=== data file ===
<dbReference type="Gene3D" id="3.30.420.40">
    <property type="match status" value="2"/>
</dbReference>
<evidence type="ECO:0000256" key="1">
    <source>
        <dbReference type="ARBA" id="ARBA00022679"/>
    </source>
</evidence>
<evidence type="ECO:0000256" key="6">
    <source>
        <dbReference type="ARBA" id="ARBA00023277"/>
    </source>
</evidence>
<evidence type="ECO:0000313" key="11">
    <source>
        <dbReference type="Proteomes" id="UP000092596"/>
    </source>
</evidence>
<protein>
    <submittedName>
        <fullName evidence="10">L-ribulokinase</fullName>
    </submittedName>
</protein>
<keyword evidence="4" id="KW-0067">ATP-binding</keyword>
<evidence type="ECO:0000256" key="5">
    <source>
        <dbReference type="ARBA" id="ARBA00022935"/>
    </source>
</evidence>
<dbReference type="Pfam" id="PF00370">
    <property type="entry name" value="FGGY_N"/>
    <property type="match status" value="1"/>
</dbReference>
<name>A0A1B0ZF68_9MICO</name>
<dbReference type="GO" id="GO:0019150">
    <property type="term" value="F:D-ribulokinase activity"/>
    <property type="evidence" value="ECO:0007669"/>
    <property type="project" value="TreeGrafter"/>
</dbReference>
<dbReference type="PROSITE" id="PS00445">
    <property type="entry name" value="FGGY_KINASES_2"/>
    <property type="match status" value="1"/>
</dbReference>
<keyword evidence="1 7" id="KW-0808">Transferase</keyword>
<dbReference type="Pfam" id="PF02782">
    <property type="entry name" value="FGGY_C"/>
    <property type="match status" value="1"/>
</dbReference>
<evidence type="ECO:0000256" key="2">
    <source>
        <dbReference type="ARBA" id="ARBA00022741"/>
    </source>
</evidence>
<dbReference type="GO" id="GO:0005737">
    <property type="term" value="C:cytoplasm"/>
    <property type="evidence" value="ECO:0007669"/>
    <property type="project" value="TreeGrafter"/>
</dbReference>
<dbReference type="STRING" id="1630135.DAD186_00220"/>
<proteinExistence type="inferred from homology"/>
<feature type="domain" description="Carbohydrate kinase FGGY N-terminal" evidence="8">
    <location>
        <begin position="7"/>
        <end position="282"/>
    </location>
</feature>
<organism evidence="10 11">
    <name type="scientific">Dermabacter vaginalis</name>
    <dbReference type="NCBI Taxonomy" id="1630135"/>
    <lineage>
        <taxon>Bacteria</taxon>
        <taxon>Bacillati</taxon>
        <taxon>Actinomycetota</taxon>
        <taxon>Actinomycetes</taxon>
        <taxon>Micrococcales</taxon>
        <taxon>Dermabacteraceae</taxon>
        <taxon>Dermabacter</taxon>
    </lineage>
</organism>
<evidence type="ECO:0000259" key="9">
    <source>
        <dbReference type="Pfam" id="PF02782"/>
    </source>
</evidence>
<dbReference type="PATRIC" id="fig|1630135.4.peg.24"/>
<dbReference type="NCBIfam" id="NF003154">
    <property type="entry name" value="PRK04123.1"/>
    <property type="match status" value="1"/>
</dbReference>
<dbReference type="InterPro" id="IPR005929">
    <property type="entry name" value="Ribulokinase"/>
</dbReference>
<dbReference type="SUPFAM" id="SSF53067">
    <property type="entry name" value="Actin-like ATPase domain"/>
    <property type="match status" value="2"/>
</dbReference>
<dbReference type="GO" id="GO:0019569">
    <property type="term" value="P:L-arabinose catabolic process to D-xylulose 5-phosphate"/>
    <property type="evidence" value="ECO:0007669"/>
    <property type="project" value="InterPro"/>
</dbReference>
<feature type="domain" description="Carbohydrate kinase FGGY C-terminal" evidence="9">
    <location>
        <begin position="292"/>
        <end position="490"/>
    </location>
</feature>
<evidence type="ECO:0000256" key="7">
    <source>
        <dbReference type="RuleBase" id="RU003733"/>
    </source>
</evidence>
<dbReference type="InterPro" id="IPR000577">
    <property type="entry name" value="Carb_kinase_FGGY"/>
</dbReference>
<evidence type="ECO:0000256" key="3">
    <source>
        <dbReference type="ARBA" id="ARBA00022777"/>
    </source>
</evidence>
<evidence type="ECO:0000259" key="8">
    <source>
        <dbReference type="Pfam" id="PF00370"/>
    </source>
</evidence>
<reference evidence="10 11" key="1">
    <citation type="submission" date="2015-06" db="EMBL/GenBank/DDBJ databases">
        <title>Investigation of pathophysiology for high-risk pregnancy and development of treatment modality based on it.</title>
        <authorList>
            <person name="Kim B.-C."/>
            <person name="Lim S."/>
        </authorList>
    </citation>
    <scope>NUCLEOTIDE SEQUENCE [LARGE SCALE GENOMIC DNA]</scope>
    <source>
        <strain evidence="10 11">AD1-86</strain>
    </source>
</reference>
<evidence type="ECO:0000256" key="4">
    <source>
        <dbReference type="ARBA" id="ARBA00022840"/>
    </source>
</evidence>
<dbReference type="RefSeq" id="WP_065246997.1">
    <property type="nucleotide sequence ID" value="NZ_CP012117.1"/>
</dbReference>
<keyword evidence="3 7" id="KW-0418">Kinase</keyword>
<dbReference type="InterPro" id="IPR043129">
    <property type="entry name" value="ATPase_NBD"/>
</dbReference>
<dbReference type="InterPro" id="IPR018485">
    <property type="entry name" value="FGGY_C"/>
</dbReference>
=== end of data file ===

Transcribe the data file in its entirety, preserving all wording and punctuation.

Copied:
<dbReference type="Gene3D" id="3.30.420.40">
    <property type="match status" value="2"/>
</dbReference>
<evidence type="ECO:0000256" key="1">
    <source>
        <dbReference type="ARBA" id="ARBA00022679"/>
    </source>
</evidence>
<evidence type="ECO:0000256" key="6">
    <source>
        <dbReference type="ARBA" id="ARBA00023277"/>
    </source>
</evidence>
<evidence type="ECO:0000313" key="11">
    <source>
        <dbReference type="Proteomes" id="UP000092596"/>
    </source>
</evidence>
<protein>
    <submittedName>
        <fullName evidence="10">L-ribulokinase</fullName>
    </submittedName>
</protein>
<keyword evidence="4" id="KW-0067">ATP-binding</keyword>
<evidence type="ECO:0000256" key="5">
    <source>
        <dbReference type="ARBA" id="ARBA00022935"/>
    </source>
</evidence>
<dbReference type="Pfam" id="PF00370">
    <property type="entry name" value="FGGY_N"/>
    <property type="match status" value="1"/>
</dbReference>
<name>A0A1B0ZF68_9MICO</name>
<dbReference type="GO" id="GO:0019150">
    <property type="term" value="F:D-ribulokinase activity"/>
    <property type="evidence" value="ECO:0007669"/>
    <property type="project" value="TreeGrafter"/>
</dbReference>
<dbReference type="PROSITE" id="PS00445">
    <property type="entry name" value="FGGY_KINASES_2"/>
    <property type="match status" value="1"/>
</dbReference>
<keyword evidence="1 7" id="KW-0808">Transferase</keyword>
<dbReference type="Pfam" id="PF02782">
    <property type="entry name" value="FGGY_C"/>
    <property type="match status" value="1"/>
</dbReference>
<evidence type="ECO:0000256" key="2">
    <source>
        <dbReference type="ARBA" id="ARBA00022741"/>
    </source>
</evidence>
<dbReference type="GO" id="GO:0005737">
    <property type="term" value="C:cytoplasm"/>
    <property type="evidence" value="ECO:0007669"/>
    <property type="project" value="TreeGrafter"/>
</dbReference>
<dbReference type="STRING" id="1630135.DAD186_00220"/>
<proteinExistence type="inferred from homology"/>
<feature type="domain" description="Carbohydrate kinase FGGY N-terminal" evidence="8">
    <location>
        <begin position="7"/>
        <end position="282"/>
    </location>
</feature>
<organism evidence="10 11">
    <name type="scientific">Dermabacter vaginalis</name>
    <dbReference type="NCBI Taxonomy" id="1630135"/>
    <lineage>
        <taxon>Bacteria</taxon>
        <taxon>Bacillati</taxon>
        <taxon>Actinomycetota</taxon>
        <taxon>Actinomycetes</taxon>
        <taxon>Micrococcales</taxon>
        <taxon>Dermabacteraceae</taxon>
        <taxon>Dermabacter</taxon>
    </lineage>
</organism>
<evidence type="ECO:0000259" key="9">
    <source>
        <dbReference type="Pfam" id="PF02782"/>
    </source>
</evidence>
<dbReference type="PATRIC" id="fig|1630135.4.peg.24"/>
<dbReference type="NCBIfam" id="NF003154">
    <property type="entry name" value="PRK04123.1"/>
    <property type="match status" value="1"/>
</dbReference>
<dbReference type="InterPro" id="IPR005929">
    <property type="entry name" value="Ribulokinase"/>
</dbReference>
<dbReference type="SUPFAM" id="SSF53067">
    <property type="entry name" value="Actin-like ATPase domain"/>
    <property type="match status" value="2"/>
</dbReference>
<dbReference type="GO" id="GO:0019569">
    <property type="term" value="P:L-arabinose catabolic process to D-xylulose 5-phosphate"/>
    <property type="evidence" value="ECO:0007669"/>
    <property type="project" value="InterPro"/>
</dbReference>
<feature type="domain" description="Carbohydrate kinase FGGY C-terminal" evidence="9">
    <location>
        <begin position="292"/>
        <end position="490"/>
    </location>
</feature>
<evidence type="ECO:0000256" key="7">
    <source>
        <dbReference type="RuleBase" id="RU003733"/>
    </source>
</evidence>
<dbReference type="InterPro" id="IPR000577">
    <property type="entry name" value="Carb_kinase_FGGY"/>
</dbReference>
<evidence type="ECO:0000256" key="3">
    <source>
        <dbReference type="ARBA" id="ARBA00022777"/>
    </source>
</evidence>
<evidence type="ECO:0000259" key="8">
    <source>
        <dbReference type="Pfam" id="PF00370"/>
    </source>
</evidence>
<reference evidence="10 11" key="1">
    <citation type="submission" date="2015-06" db="EMBL/GenBank/DDBJ databases">
        <title>Investigation of pathophysiology for high-risk pregnancy and development of treatment modality based on it.</title>
        <authorList>
            <person name="Kim B.-C."/>
            <person name="Lim S."/>
        </authorList>
    </citation>
    <scope>NUCLEOTIDE SEQUENCE [LARGE SCALE GENOMIC DNA]</scope>
    <source>
        <strain evidence="10 11">AD1-86</strain>
    </source>
</reference>
<evidence type="ECO:0000256" key="4">
    <source>
        <dbReference type="ARBA" id="ARBA00022840"/>
    </source>
</evidence>
<dbReference type="RefSeq" id="WP_065246997.1">
    <property type="nucleotide sequence ID" value="NZ_CP012117.1"/>
</dbReference>
<keyword evidence="3 7" id="KW-0418">Kinase</keyword>
<dbReference type="InterPro" id="IPR043129">
    <property type="entry name" value="ATPase_NBD"/>
</dbReference>
<dbReference type="InterPro" id="IPR018485">
    <property type="entry name" value="FGGY_C"/>
</dbReference>